Somerset floods: 'Major incident' declared
A "major incident" has been declared for all areas affected by flooding in Somerset following warnings of further heavy rain.
Many villagers are already cut off by floods and Somerset County Council said its priority was to keep people safe.
Sedgemoor District Council has made the same announcement so it can also mobilise extra support.
The area's MP said there was a risk of catastrophic flooding unless action was taken and he asked for government help.
A major incident is declared where there is a situation which could not be dealt with easily by the local council and could threaten lives, disrupt the community or damage property.
It means the local authority can organise emergency evacuations, set up rest centres and mobilise voluntary organisations.
He said there were fears that rain at the weekend could cause problems for Langport and Westonzoyland.
The Met Office has issued an amber warning for rain on Sunday saying people living on the Somerset Levels should "be prepared for further flooding".
Somerset County Council said its decision to declare a major incident followed the forecasts of further heavy rain, coupled with high spring tides next week.
Ian Liddell-Grainger, the Conservative MP for Bridgwater, said the county faced a "very difficult weekend".
He has written to Prime Minster David Cameron and Communities Secretary Eric Pickles asking for help.
"There is a very real risk of catastrophic flooding on a scale not seen for more than a century unless we act swiftly and decisively," he said.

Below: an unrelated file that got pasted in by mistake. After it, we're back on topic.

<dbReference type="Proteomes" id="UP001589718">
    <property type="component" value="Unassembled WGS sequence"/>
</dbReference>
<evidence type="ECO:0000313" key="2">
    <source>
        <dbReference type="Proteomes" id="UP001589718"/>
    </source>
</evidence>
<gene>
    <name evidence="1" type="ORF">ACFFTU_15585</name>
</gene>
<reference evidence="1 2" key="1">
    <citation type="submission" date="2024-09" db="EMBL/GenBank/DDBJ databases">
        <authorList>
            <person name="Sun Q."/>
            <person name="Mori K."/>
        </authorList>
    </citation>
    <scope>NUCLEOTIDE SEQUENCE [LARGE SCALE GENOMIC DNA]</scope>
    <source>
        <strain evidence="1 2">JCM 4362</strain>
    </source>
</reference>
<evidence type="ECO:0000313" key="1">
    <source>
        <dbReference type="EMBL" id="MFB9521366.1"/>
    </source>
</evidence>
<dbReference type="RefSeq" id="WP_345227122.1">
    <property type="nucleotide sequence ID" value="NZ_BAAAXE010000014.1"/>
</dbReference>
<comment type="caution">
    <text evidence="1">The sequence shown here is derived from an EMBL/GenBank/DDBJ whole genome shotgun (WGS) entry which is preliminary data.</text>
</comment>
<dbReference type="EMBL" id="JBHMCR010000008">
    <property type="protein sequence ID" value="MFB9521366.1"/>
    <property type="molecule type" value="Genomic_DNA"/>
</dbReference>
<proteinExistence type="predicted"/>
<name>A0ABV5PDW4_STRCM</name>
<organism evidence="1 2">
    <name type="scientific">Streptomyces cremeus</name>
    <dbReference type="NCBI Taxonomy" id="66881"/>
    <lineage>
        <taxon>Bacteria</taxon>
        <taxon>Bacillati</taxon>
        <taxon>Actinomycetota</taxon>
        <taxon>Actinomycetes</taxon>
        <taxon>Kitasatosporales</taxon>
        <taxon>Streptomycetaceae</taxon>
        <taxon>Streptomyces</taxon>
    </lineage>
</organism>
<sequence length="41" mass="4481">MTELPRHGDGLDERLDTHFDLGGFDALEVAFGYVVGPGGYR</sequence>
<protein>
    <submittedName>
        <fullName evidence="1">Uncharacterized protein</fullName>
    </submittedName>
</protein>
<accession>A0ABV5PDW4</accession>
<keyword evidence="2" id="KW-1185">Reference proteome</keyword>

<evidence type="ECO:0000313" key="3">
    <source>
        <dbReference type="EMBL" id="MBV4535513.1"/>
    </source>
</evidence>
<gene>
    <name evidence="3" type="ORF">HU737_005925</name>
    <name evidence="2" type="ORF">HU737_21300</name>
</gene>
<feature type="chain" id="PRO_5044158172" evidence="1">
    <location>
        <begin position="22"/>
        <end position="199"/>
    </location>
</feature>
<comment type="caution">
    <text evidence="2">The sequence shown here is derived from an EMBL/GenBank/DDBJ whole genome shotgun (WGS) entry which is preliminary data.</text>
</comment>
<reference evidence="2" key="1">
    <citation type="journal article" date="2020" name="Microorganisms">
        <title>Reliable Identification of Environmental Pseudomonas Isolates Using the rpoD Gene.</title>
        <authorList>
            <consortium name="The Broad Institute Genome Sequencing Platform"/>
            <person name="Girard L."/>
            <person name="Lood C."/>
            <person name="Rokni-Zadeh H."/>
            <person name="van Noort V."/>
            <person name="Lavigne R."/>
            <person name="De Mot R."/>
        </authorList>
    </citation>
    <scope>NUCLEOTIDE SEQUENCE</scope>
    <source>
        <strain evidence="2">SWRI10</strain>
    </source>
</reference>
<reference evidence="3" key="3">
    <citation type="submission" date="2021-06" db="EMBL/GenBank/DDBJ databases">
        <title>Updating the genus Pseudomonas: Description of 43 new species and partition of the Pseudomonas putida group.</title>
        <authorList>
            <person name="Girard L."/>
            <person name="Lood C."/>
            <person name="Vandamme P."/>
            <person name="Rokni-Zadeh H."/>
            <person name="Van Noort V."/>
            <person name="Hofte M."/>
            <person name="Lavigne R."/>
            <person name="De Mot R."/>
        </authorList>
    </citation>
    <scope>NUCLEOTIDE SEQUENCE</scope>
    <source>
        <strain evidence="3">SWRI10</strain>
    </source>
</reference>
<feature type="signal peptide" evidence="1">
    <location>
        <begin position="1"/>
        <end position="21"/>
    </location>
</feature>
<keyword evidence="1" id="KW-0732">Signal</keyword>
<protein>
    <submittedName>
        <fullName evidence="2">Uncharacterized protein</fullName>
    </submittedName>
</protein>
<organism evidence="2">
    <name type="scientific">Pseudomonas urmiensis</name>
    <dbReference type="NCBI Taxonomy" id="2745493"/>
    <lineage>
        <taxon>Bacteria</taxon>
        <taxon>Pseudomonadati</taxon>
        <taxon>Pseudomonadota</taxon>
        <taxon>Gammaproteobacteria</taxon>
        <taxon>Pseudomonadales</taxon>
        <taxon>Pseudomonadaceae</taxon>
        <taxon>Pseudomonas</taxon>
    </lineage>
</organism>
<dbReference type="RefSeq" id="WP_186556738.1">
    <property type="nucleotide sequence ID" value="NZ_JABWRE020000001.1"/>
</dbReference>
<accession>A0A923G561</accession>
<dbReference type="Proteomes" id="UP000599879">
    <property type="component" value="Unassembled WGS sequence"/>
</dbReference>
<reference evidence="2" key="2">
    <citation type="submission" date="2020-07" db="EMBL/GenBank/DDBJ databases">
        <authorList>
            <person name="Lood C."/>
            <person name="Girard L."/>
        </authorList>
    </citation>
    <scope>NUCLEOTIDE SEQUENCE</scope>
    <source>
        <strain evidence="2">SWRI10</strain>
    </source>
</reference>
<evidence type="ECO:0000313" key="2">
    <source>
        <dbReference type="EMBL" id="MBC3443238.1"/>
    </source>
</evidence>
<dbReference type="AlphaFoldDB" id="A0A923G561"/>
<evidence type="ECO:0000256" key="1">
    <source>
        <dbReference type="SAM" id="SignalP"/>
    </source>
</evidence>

"I have told the prime minister we need extra pumping capacity brought here as soon as possible and we may also need help from the military if the situation progresses in the way it appears to be going."
Deputy chief executive of Somerset County Council Pat Flaherty said: "Our priority has to be to keep people safe.
"We are doing everything we can to do this and we believe that declaring a major incident shows just how urgent the situation is for many of our residents and communities."
The council said it will continue its current help and support for people affected by flooding, including providing a boat service for the cut-off community of Muchelney and Thorney.
It will also be providing a pontoon bridge at Langport and supporting farmers providing a vital tractor service to communities.
Kerry Rickards, of Sedgemoor District Council, said: "Several Sedgemoor communities have been severely affected by the floodwaters for some weeks now.
"With significant rainfall expected over the coming days we feel this situation needs to be escalated as a major incident."
Sedgemoor District Council said it had dealt with two major incidents before, one in 2011 when a river wall partially collapsed in Bridgwater, leading to the evacuation of nearby homes and 19 people spending the night in emergency accommodation.
It said the second incident was in 2012 when homes were evacuated in Burnham-on-Sea after police found highly-explosive chemicals in a man's shed.
For this incident, it has provided portable toilets where septic tanks have overflowed and delivered extra sandbags on top of the 3,000 already given out.
The village of Muchelney in south Somerset has been cut off for almost a month.
A pontoon has been built there to help villagers board a boat which has been used for transport along flooded roads.